Electronic scooters continue to invade America's cities



There are a few things in life that are guaranteed. Death, taxes and now… parked electronic scooters. With the proliferation of these scooters, cities like Atlanta have been blanketed by scooters for at least the past year. Walking around the downtown portion of the city is like participating in a game of Dodgeball. One must dodge the moving and parked scooters on the sidewalks.

It’s one thing that there are several scooters flooding downtown Atlanta. It’s quite another when it’s a windy day. On those days, it’s goodbye to parked scooters standing up on their wheels and hello tripping over these devices. That scenario is bad for all of us, but even worse for the disabled. Let’s face it, the electronic scooters need to be corralled so that we don’t trip over them.

The city of Atlanta put a ban on e-scooters on sidewalks at the beginning of the year. The ban says that users must leave the scooters upright and at least five feet from sidewalks. Police and the city’s Public Works department are supposed to enforce the ban. As of this writing, we are more than four months into the year, scooters still clutter the sidewalks.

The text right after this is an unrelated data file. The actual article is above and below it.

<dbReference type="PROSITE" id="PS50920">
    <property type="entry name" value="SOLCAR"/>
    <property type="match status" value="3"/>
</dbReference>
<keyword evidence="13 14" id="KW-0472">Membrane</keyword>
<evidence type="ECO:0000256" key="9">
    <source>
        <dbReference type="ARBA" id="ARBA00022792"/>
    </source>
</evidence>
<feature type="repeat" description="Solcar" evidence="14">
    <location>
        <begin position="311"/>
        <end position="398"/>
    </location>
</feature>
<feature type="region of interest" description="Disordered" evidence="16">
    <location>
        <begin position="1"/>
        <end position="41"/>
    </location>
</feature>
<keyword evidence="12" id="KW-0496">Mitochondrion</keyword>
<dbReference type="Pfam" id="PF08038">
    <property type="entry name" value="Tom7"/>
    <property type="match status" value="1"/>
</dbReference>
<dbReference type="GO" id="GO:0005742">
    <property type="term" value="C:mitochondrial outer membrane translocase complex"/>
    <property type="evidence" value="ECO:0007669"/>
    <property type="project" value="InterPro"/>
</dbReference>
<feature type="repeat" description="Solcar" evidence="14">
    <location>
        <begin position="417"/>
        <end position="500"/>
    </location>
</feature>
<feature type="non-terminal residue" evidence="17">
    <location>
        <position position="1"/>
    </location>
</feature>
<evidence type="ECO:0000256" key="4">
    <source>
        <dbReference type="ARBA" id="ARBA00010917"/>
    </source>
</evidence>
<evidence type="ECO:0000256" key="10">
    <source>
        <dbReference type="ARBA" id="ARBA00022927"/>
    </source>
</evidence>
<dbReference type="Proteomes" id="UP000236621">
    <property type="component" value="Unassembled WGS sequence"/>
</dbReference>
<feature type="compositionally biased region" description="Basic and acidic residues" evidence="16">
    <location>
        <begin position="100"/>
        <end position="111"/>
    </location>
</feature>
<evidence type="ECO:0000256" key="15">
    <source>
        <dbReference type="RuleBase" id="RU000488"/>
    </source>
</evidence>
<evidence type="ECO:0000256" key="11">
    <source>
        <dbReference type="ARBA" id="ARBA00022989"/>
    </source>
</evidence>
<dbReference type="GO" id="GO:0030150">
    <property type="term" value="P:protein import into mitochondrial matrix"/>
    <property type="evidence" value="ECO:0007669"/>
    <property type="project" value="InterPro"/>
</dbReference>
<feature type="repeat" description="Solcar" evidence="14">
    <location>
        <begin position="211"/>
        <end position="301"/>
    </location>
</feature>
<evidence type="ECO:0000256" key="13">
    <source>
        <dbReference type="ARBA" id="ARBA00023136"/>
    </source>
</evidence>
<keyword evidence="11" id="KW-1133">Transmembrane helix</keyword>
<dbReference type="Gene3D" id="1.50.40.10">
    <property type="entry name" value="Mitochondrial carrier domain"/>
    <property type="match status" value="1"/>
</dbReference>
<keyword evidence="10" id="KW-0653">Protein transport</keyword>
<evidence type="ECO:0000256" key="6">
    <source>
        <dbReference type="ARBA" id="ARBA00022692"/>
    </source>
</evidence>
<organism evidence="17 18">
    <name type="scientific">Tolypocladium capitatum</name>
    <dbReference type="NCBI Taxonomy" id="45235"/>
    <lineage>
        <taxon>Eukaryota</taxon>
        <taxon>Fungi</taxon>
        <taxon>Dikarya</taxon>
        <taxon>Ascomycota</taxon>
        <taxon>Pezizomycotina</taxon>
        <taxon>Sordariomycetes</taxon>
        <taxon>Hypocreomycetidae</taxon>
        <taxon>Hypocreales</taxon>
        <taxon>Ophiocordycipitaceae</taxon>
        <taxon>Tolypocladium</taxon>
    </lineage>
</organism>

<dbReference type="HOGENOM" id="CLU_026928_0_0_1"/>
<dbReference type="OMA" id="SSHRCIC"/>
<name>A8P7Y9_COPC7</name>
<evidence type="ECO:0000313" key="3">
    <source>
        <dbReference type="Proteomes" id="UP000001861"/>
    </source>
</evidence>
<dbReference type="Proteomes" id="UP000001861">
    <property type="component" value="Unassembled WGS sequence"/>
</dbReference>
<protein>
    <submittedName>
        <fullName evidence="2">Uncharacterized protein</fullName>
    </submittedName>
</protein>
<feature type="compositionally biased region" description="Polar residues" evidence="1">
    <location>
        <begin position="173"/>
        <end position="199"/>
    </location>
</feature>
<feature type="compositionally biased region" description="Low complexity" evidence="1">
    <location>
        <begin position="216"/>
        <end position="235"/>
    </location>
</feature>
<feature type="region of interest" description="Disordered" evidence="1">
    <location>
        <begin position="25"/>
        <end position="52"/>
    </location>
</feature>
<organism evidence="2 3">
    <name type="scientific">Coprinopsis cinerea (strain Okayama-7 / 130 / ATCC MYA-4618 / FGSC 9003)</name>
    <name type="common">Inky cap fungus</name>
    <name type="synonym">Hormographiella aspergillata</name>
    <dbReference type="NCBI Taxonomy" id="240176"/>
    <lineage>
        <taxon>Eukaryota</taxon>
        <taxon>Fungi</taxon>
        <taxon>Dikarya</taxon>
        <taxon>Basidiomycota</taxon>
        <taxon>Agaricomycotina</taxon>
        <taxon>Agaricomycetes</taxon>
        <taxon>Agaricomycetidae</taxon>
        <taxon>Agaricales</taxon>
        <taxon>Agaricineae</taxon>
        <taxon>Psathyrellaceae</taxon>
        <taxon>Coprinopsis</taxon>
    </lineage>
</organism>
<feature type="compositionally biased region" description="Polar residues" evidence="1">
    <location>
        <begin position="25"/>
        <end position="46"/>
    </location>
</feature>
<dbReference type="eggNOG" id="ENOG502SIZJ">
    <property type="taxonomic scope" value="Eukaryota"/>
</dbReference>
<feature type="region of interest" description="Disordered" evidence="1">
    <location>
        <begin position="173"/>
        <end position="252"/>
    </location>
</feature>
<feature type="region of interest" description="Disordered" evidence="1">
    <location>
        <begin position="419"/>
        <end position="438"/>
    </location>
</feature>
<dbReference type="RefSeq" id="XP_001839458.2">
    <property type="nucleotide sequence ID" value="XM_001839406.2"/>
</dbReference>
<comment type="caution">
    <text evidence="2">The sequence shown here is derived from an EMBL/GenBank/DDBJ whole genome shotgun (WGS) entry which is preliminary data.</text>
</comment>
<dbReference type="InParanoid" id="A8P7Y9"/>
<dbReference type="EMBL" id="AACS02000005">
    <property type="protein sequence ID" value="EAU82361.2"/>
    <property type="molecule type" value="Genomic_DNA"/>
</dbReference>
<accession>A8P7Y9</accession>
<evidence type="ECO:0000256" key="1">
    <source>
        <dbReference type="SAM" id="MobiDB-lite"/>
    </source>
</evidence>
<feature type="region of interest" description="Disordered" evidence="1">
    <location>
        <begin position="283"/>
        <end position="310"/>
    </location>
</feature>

The city does ask the public to report violations directly to the scooter companies. I’m not sure how well this is working. When anyone reports these violations to Bird, Lime, Lyft, Jump or Uber, I’m wondering how well these companies deal with the reports.



I recently heard that a group called PEDS has an idea to do something about this modern-day dilemma. PEDS is proposing a tool called “Clear the Clutter” – which allows users to upload photos of illegally parked scooters. It’s a great effort on the part of PEDS. This idea seems to be far more efficient than what’s currently in place. Right now, the plan is to leave the group’s “clear cutting” tool up and to write a report to the city with three months of data, but 30 days could be enough.

Certainly, scooters could be a great way for some to get around for a few miles when folks in are in a crunch. In my opinion, they go quite fast and users to do not seem to be protected any padding or helmets. E-scooter users are primarily on sidewalks so that’s a recipe for disaster with pedestrians. The only way for scooters to live in harmony with the public is for them to have dedicated lanes – which we know is next to impossible in this metro area or any other metro area for that matter.

Hopefully PEDS’ idea will have a positive impact.

In the meantime, I’ll keep dodging those scooters.




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